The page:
5G everywhere at MWC Shanghai on June 26, 2019. (Image credit: Eugene Tang/TechNode)

China will be the world’s largest testbed for the use of 5G technology. The country is racing to deploy ultra-high-speed cellular networks—and to be the first to develop applications for it. The approach is classic China: bidding for technological leadership with extensive support for research programs, huge infrastructure investments, and fierce competition between regional and local governments.

In 2019, China moved from research and testing to the pre-commercial phase, state planning documents. For this round, 2020 is the deadline. Cities are mobilizing their resources to achieve the widest 5G network coverage possible by this date and are chasing the most advanced applications they can before the commercial rollout.

Politech’s research suggests that Shanghai will be the first city in China to reach full 5G coverage followed, by other Tier 1 cities. Tier 2 cities will take longer to reach this stage, but will first provide coverage in key industrial and commercial areas. China is developing a rich environment for the development of 5G applications, and regional competition creates powerful incentives for new business to exploit the multiple funding systems.

Opportunities: China’s 5G development is a whole of government priority, topping the research agenda for both the public and private sectors. This system tends to favor big projects and companies.

Nevertheless, most major cities provide incentives for foreign talent and enterprises to settle down and contribute to the development of the technology. Some cities, such Shenzhen or Wuhan, are more receptive to well-established large companies, while others, such as Beijing and Hangzhou, have abundant resources for start-ups and adventurous entrepreneurs. For smaller companies, district governments and zones in these cities can offer substantial support. For foreign investors, partnering local companies is the most secure way to access the market.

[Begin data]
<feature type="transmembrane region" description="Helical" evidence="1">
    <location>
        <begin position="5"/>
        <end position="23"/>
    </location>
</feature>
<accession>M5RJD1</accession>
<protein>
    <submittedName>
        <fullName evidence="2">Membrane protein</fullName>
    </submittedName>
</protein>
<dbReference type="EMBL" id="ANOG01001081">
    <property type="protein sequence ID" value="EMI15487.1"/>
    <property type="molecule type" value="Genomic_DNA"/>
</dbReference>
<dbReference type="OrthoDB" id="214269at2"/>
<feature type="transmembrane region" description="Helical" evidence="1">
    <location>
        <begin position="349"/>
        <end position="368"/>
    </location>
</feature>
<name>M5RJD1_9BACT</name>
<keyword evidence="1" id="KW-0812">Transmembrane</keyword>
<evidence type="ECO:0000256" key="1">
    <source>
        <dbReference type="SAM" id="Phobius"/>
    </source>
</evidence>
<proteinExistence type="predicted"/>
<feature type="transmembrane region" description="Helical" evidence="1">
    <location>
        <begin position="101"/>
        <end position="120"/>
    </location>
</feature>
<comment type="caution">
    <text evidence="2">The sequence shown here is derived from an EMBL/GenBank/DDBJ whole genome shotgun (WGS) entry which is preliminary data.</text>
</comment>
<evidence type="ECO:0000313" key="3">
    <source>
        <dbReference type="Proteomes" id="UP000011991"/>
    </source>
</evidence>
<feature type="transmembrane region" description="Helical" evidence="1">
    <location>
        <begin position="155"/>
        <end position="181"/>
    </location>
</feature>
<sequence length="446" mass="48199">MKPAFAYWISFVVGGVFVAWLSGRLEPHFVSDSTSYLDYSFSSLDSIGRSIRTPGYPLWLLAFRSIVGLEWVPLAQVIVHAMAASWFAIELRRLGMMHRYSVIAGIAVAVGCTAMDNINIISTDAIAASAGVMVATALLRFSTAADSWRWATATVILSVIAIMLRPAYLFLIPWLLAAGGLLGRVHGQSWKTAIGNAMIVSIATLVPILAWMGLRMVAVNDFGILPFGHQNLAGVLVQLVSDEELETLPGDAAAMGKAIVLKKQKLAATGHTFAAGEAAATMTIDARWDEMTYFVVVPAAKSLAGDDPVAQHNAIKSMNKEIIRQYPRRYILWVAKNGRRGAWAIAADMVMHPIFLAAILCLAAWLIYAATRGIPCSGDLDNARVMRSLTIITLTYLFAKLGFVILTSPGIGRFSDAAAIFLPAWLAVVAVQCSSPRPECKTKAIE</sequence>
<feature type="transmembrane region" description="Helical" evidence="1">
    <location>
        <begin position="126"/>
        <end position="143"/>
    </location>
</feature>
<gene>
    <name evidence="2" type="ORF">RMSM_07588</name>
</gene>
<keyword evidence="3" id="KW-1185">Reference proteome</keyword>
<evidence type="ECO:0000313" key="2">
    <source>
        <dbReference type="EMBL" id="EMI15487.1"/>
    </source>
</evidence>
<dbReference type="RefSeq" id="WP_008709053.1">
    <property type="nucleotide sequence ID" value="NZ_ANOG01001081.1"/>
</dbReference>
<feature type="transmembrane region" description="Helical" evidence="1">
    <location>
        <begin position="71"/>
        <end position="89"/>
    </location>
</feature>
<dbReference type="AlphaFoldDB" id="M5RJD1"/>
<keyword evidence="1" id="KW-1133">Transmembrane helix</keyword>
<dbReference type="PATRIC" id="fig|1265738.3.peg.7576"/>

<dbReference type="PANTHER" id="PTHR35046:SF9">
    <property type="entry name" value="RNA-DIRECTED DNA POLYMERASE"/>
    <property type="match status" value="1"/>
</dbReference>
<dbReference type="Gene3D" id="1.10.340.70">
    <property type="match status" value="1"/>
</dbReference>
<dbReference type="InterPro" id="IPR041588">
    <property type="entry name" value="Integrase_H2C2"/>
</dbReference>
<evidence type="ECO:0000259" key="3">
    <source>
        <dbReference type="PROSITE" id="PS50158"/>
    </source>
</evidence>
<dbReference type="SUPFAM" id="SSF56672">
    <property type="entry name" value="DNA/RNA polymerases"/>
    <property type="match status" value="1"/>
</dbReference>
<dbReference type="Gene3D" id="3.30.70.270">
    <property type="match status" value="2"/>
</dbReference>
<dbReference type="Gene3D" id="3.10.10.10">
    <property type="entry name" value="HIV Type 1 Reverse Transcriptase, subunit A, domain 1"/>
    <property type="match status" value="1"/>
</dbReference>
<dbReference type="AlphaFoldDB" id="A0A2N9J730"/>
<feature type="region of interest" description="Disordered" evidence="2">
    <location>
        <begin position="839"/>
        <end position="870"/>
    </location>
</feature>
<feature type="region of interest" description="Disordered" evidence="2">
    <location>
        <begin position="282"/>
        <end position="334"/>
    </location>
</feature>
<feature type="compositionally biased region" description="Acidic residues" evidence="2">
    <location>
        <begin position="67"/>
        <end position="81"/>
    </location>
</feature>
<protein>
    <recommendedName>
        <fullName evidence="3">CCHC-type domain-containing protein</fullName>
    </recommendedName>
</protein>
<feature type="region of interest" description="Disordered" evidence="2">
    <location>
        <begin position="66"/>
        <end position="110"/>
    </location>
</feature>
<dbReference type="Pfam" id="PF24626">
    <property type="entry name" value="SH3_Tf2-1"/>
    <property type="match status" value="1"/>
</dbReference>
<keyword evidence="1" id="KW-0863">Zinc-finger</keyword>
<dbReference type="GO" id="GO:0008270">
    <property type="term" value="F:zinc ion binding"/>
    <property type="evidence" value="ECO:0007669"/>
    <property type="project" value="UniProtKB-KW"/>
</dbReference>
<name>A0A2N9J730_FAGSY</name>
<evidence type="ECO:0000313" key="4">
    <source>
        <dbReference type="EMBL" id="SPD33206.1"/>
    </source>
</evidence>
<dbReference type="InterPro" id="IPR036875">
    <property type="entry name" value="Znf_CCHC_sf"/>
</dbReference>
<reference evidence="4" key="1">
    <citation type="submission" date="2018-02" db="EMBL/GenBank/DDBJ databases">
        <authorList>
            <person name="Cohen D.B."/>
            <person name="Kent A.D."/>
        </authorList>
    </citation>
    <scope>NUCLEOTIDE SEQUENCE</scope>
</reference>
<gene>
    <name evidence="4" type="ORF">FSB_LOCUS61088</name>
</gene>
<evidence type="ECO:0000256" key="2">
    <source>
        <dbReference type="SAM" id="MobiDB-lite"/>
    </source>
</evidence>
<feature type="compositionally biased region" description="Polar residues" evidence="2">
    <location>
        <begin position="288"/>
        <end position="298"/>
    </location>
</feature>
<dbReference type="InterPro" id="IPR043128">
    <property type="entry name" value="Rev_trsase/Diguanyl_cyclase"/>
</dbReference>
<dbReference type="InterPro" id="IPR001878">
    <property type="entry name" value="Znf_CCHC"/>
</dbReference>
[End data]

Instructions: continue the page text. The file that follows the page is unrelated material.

Local varieties: Chinese regional and local governments are, as usual, pursuing cooperative yet competitive dynamics, with different strategies to gain a head start on 5G. Each region is trying to exploit its own comparative advantages and mobilize local resources to differentiate itself from others and innovate in different application areas. Below, we have selected five of the biggest plans to analyze the efforts of the local policymakers in dealing with technological development.

Shenzhen: Global lab

R&D: Shenzhen is the spearhead of 5G development in China and probably in the world. The headquarters of national champion Huawei, it is also home to a huge electronics industry cluster. ZTE is also present in city management, as well as 5G development. The company provides 4G coverage for the recently opened Hong Kong-Zhuhai-Macao bridge and vows to upgrade to 5G soon. In tight cooperation with these two technological giants, the city government mobilized its resources to develop industrial applications and standards for the use of the technology.